Articles - Looking ahead to 2012 and beyond

 By Tim Jones, CEO of NEST
 2011 was a big year for pensions and a big year for NEST. The Government confirmed its approach to introducing automatic enrolment and NEST went live. We’re currently working with more than 100 employers that want to use NEST early. Many of these employers are putting in pension arrangements and getting ready for automatic enrolment many years before they have to, which is really encouraging. You can see case studies of some of these employers on our Youtube channel
 We’ve launched NEST in low volumes with small numbers of volunteer employers to help us make sure that the scheme works well in practice and provides the functionality that members, employers large and small and, of course, our members require. What’s really exciting is the feedback we’re getting from our earliest customers – it’s been very good so far and we're evolving our systems continuously to make them ever better. We’re very grateful to all of our employers and members for the feedback they are giving us.
 For NEST, the coming year will see the scheme take on increasing volumes of employers of all sizes and sectors. We’ll continue to refine our processes for employers and members, aiming to ensure we’re easy to use no matter which way an employer decides to use NEST, and that all our members can expect a straightforward and empowering experience.
 Preparing for change
 Following the Government’s confirmation, we know that generally, all employers, whatever their size, will be subject to the new duties to provide a pension scheme and make minimum contributions for certain workers. The Government has made it clear that more than half of all workers – around five million people - will be automatically enrolled before the end of this Parliament and that automatic enrolment will be introduced from October this year. This means that consumer awareness of changes to workplace pension schemes should grow and automatic enrolment should also move up the priority list for all employers and those responsible for supporting their pensions decision making.
 The final timetable outlining how when the new duties will apply to different employers will be made available by DWP and The Pensions Regulator shortly, so how should employers start to prepare for the new pensions landscape that begins to take shape this year?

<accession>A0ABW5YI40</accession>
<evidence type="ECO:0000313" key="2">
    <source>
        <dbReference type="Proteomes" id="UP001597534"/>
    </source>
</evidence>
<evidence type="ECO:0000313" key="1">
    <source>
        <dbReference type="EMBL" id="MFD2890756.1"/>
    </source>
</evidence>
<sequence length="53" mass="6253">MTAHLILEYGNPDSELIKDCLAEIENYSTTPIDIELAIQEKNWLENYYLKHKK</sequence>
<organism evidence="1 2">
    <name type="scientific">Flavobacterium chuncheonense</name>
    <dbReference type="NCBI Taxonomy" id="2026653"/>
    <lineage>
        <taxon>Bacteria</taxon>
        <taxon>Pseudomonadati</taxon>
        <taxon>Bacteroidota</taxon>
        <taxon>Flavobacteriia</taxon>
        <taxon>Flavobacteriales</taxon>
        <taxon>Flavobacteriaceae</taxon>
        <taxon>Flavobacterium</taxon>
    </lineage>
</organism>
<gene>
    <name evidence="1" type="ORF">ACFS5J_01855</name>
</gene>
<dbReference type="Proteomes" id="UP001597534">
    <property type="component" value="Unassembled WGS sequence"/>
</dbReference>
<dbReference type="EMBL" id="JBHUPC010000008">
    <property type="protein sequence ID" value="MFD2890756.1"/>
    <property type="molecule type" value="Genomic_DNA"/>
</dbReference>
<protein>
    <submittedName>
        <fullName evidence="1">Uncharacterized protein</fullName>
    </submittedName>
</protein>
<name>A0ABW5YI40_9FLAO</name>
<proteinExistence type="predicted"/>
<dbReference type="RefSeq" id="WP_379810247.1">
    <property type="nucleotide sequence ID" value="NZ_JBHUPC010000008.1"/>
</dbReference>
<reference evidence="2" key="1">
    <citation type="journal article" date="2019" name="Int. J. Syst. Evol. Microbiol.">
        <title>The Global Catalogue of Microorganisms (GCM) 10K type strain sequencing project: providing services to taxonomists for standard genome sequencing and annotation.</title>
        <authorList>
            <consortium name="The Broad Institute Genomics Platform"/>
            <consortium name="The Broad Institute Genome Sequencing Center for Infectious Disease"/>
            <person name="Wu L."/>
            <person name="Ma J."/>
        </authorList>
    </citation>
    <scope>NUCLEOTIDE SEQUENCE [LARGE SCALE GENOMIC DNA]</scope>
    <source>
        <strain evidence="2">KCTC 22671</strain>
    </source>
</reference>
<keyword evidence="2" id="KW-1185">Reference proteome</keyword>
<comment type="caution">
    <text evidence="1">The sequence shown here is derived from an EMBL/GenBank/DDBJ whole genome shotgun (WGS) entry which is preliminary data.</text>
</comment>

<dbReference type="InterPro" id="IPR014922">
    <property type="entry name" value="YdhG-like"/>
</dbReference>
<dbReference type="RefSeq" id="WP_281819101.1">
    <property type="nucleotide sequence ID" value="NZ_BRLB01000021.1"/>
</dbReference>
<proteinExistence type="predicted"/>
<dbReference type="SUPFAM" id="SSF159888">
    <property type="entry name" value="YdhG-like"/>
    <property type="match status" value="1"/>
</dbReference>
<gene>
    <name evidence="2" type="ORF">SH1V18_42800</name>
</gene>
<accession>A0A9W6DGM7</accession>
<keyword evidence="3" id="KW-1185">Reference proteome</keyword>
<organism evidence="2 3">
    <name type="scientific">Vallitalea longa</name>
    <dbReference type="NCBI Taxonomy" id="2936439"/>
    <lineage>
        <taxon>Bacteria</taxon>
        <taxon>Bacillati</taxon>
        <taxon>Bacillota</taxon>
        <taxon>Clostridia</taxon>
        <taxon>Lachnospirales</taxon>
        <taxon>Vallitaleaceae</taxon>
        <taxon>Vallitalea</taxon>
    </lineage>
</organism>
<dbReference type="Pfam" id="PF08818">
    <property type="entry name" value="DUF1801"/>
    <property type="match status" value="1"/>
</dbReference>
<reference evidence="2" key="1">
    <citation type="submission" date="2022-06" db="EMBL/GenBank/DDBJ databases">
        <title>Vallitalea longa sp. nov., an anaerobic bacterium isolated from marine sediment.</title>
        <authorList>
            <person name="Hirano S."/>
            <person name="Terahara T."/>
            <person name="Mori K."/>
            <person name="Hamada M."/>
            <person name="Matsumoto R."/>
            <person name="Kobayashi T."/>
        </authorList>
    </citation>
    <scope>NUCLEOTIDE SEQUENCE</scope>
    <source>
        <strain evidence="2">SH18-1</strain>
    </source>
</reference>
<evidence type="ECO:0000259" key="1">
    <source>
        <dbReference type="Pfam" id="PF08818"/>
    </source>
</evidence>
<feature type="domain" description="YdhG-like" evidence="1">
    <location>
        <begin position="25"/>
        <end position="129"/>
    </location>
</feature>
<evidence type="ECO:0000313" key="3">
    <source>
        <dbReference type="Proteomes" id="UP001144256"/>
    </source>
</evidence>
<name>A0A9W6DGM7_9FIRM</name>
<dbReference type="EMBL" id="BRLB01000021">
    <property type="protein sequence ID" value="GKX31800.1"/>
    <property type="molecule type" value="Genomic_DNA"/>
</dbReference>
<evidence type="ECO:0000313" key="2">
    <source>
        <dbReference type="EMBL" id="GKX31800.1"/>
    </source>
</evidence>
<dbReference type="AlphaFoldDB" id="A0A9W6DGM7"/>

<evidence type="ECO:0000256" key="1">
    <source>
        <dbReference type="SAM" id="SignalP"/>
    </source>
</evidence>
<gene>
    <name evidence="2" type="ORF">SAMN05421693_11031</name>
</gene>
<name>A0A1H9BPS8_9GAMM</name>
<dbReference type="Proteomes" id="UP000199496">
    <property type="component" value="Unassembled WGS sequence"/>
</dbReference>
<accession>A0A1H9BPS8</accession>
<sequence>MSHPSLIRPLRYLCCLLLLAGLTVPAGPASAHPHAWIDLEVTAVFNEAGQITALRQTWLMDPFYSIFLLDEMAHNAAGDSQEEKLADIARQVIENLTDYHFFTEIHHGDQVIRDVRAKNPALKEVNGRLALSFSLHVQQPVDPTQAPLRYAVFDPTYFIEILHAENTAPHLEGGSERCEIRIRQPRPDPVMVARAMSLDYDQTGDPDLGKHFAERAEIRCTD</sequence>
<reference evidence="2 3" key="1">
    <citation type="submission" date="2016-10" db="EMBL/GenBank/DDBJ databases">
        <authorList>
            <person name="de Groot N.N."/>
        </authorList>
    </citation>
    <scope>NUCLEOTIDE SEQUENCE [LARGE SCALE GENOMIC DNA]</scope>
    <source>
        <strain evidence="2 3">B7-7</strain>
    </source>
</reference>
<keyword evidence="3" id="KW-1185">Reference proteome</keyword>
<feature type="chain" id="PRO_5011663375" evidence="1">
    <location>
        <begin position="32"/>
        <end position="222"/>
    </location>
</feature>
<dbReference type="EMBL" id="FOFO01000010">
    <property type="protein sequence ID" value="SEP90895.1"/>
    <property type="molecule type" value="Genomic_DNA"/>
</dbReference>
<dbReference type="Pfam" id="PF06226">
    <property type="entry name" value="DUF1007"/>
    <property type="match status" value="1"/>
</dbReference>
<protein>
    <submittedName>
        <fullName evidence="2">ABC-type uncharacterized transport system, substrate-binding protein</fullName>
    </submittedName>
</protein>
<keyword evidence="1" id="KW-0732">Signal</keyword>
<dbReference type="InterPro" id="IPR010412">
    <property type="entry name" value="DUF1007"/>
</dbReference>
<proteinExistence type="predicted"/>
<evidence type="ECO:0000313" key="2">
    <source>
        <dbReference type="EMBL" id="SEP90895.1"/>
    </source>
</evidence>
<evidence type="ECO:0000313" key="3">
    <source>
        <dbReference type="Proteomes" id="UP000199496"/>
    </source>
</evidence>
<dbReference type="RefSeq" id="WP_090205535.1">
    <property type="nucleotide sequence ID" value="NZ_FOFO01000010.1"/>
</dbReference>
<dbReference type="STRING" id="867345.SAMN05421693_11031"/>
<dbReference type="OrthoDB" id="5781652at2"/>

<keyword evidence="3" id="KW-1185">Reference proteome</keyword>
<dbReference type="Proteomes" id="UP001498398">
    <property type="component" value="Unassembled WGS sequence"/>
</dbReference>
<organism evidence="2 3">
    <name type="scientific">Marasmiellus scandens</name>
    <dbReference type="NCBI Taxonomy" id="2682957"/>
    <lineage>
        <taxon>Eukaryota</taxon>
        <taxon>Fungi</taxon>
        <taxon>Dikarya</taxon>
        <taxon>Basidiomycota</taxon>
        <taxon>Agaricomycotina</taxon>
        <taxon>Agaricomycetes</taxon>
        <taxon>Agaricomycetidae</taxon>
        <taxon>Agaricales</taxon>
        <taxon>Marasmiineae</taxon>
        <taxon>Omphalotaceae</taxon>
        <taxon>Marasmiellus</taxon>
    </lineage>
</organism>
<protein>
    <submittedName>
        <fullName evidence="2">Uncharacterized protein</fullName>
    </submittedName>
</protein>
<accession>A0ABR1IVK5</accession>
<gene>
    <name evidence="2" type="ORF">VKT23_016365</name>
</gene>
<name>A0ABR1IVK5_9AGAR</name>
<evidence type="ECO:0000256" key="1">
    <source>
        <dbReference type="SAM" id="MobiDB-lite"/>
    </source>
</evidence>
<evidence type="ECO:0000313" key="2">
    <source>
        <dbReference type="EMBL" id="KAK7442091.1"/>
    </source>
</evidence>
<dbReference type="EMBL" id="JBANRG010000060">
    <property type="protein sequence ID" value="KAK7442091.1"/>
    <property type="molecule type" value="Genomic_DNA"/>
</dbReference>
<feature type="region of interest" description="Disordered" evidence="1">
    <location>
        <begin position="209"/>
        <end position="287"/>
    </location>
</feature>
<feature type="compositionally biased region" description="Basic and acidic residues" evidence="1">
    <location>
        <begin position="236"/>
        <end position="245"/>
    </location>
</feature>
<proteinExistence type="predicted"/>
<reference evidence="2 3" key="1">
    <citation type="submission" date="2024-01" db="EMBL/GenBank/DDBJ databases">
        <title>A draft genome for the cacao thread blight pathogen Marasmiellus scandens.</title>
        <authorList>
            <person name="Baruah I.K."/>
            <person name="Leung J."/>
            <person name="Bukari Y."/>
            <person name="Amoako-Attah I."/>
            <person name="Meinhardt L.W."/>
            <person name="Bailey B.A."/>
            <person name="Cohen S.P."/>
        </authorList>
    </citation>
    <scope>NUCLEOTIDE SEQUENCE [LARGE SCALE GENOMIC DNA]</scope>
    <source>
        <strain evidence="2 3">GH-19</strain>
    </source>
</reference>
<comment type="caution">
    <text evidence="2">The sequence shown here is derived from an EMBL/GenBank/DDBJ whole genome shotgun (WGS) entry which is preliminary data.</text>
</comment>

To help employers get started, NEST has developed an Employers’ guide to automatic enrolment which suggests a few questions to consider when looking at the options. You can download a copy of NEST’s Employers’ guide to automatic enrolment on our website:
 Supporting employers in making their 2012 choices will be about assessing a range of features of any new or existing pension arrangement, including understanding the ease of administration, the way the scheme communicates with members and also its investment approach. We’ll provide a closer look at NEST’s investment approach and the way we communicate it below.
 Developing investment communications
 Towards the end of last year we made available a new range of NEST fund factsheets, aimed predominantly at advisers, at
 These factsheets provide more detail on NEST funds in terms of asset allocation, risk management and top holdings, among other areas. We have factsheets for all of our alternative fund choices – Ethical, Sharia, Higher Risk, Lower Growth and Pre-retirement - and for a selection of NEST Retirement Date Funds and we’re working towards providing factsheets for each NEST Retirement Date Fund as we test our current selection and see what works for our audiences and we’ll be updating each factsheet quarterly.
 To recap, NEST’s default strategy consists of NEST Retirement Date Funds – individual funds for the years a member might retire in – with clear return objectives and a carefully managed risk profile. The objective for the NEST Retirement Date Funds is to target investment returns in excess of inflation after all charges over the long term. We aim to deliver this objective over the lifetime of saving through three phases: Foundation, Growth and Consolidation.
 In the Foundation phase, the objective it to keep pace with CPI after charges. This represents a lower-risk start for younger members which, our research tells us, is likely to encourage persistency.
 As members get older, their NEST Retirement Date Funds will transition out of the Foundation phase and seek returns in excess of inflation throughout the Growth phase. Lifetime savers with NEST will spend the majority of time in the Growth phase. The specific objective will be to outperform inflation by 3 per cent over the long term. This is the longest phase where we will look to maximise investment performance whilst avoiding extreme shocks while providing the opportunity for members to benefit from global economic growth through exposure to, primarily, return-seeking assets.
 One of the elements included in the fund factsheets is information about the lifecycle of the funds. This makes it clear that although the information in the factsheet is a snapshot showing one quarter, for any of the funds with lifecycling, there will be a journey of risk management throughout a member's time saving with NEST. Over the years we will also show where the fund has come from, in terms of its position on its particular glide path, as well as showing where we expect it to go to.
 Throughout this year and beyond we’ll continue to develop our communication approach to members, employers and those responsible for advising employers, based on research and customer feedback.
 2012 is another huge year for pensions and while it may not have the immediate feelgood factor of London 2012, the new employer duties are an Olympian leap forward for the retirement aspirations of millions.
 This article was taken from the latest edition of the Actuarial Post Digital Magazine which can be viewed below:

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